The intensity and frequency of natural hazards and conflicts is increasing, and they are leaving in their wake an unprecedented level of humanitarian needs. Natural hazards alone occur nearly five times as often today as 40 years ago. The number of people displaced by conflict, meanwhile, is the highest ever recorded, and millions more are driven to migrate out of necessity. That is why FAO has been a long-time advocate of anticipatory interventions and works closely with governments and partners in the humanitarian and scientific community to anticipate crises before they reach a crest. By building country-specific Early Warning Early Action (EWEA) systems, FAO and its partners are able to monitor key indicators that predict shocks and to trigger anticipatory action once they exceed pre-defined thresholds that raise the alarm.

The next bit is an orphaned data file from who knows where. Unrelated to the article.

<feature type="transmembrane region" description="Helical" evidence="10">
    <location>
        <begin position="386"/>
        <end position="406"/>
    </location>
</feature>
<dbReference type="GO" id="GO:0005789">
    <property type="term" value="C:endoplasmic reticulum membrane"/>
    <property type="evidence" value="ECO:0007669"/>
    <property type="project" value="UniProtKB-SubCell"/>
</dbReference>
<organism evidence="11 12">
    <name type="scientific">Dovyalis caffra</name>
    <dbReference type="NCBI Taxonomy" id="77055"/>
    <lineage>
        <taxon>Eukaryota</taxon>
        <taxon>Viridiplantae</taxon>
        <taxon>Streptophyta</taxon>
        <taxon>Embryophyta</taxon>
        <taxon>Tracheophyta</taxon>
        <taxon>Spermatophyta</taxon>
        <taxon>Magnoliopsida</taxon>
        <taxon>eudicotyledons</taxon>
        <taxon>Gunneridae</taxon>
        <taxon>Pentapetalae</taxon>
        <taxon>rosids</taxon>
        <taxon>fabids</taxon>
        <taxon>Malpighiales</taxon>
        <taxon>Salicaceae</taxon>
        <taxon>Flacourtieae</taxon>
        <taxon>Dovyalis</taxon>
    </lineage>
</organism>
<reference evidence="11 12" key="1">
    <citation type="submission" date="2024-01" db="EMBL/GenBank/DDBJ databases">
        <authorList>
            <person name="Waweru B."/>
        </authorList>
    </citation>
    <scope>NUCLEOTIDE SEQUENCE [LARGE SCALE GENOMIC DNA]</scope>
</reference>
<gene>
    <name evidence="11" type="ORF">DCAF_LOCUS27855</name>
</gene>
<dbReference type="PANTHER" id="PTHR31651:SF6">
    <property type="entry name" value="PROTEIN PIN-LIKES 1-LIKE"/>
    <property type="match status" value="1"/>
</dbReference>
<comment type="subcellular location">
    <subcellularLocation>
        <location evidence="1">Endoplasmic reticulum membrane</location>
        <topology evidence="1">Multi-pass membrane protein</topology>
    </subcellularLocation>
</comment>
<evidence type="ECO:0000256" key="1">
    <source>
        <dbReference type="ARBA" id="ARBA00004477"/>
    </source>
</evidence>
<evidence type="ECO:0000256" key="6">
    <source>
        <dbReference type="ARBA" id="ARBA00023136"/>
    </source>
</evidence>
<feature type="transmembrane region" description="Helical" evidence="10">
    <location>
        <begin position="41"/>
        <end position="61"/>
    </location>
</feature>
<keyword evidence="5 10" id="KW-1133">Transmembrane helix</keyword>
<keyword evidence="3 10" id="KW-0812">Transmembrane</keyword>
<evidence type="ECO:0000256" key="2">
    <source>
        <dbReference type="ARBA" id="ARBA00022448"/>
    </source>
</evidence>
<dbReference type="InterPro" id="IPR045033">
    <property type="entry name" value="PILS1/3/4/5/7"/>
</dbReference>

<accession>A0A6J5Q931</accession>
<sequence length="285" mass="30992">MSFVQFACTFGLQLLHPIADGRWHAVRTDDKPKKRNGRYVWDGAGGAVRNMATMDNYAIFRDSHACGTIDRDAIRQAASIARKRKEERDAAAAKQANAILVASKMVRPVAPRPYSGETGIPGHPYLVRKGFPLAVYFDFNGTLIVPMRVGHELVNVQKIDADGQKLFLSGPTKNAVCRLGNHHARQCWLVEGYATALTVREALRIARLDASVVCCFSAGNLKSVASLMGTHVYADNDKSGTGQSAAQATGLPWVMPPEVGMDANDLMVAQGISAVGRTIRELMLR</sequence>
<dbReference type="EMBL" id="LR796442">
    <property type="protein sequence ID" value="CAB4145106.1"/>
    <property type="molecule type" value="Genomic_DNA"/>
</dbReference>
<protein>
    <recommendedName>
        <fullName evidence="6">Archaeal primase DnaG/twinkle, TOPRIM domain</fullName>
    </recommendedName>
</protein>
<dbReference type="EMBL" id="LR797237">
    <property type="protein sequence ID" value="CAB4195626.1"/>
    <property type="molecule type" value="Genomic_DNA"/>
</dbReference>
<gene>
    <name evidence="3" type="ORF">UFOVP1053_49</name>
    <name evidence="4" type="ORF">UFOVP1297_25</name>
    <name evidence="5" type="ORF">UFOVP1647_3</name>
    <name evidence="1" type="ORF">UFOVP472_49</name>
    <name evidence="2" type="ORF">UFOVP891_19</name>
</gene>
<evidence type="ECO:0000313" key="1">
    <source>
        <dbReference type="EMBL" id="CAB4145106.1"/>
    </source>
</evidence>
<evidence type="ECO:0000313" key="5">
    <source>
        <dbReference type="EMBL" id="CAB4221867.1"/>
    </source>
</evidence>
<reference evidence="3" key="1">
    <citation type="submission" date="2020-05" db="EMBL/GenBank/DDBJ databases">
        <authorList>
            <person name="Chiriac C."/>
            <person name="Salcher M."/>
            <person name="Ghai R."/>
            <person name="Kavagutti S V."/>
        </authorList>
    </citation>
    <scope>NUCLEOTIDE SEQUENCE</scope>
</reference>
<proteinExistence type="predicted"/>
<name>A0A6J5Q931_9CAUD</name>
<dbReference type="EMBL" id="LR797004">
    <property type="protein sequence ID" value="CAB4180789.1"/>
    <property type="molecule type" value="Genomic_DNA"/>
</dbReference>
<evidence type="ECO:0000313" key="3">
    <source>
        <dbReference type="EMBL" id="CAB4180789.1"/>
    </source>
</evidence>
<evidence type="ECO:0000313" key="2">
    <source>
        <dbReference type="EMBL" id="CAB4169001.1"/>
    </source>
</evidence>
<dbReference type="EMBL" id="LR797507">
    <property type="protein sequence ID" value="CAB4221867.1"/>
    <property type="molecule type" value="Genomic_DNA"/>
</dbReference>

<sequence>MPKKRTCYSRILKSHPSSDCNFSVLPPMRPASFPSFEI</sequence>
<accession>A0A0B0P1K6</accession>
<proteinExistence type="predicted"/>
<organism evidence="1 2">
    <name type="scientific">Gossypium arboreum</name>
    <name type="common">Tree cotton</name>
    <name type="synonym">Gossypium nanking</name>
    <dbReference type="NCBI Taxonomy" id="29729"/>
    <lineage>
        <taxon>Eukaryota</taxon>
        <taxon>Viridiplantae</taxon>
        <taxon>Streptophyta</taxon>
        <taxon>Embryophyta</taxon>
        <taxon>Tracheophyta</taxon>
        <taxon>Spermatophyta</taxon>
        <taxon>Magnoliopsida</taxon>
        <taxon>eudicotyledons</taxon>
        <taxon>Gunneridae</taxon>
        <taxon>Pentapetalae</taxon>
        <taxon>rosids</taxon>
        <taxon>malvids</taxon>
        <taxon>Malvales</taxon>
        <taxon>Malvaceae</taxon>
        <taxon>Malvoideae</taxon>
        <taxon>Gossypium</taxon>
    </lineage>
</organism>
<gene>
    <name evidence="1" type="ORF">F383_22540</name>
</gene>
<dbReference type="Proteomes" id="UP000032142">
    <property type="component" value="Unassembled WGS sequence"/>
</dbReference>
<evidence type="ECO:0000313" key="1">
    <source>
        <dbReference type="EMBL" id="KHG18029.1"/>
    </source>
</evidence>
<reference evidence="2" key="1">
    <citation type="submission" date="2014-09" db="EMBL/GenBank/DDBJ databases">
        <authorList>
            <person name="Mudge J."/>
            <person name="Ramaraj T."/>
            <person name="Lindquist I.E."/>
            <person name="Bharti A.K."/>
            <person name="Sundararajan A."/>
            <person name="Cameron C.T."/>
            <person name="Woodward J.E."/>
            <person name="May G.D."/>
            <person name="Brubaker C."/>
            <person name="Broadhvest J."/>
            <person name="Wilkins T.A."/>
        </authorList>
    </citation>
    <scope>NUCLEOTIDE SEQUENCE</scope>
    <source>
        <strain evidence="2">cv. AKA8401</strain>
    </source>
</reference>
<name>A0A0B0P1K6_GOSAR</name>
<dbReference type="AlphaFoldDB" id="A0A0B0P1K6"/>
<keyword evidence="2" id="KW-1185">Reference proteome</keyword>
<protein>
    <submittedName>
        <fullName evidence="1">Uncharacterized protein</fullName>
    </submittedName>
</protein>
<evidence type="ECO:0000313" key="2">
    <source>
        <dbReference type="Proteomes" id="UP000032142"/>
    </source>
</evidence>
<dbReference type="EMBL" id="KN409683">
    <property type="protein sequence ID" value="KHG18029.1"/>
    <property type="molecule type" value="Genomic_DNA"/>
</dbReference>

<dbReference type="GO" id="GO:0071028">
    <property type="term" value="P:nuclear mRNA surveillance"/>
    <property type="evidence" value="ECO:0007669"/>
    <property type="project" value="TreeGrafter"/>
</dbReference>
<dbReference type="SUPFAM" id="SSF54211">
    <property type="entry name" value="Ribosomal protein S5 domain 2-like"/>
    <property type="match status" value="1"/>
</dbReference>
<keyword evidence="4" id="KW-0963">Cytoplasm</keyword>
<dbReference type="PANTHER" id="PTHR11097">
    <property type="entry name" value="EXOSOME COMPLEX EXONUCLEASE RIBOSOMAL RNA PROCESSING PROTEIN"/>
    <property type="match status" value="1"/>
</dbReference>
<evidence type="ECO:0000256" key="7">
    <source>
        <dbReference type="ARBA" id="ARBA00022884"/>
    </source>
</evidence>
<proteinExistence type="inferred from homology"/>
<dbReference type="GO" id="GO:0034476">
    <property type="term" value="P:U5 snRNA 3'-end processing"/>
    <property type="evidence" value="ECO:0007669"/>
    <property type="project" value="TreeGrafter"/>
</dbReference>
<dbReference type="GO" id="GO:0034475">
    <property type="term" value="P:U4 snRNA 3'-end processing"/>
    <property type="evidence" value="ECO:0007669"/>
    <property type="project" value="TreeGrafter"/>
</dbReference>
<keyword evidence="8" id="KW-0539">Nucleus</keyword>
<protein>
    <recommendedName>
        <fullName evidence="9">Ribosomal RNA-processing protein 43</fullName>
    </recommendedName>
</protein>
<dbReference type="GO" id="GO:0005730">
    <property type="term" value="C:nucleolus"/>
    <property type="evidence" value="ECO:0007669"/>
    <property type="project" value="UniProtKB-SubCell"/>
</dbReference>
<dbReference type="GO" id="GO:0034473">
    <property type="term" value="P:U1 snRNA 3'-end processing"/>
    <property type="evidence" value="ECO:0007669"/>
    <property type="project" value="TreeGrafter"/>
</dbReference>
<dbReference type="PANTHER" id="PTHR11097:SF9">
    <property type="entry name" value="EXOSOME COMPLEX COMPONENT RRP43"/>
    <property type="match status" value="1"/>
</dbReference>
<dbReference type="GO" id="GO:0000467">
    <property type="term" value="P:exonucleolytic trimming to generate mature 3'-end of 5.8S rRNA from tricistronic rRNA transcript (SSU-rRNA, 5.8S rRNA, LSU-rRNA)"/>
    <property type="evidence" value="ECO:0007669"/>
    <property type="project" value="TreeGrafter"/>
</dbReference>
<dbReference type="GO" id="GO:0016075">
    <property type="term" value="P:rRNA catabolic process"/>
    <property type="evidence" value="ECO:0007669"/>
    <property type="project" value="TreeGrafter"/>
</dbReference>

This study analyses the outcome of acting early on the island of Mindanao in the Philippines between 2018 and 2019, ahead of an El Niño‑induced drought. It evaluates the effectiveness of anticipatory actions and highlights families’ perspectives on the benefits of acting early.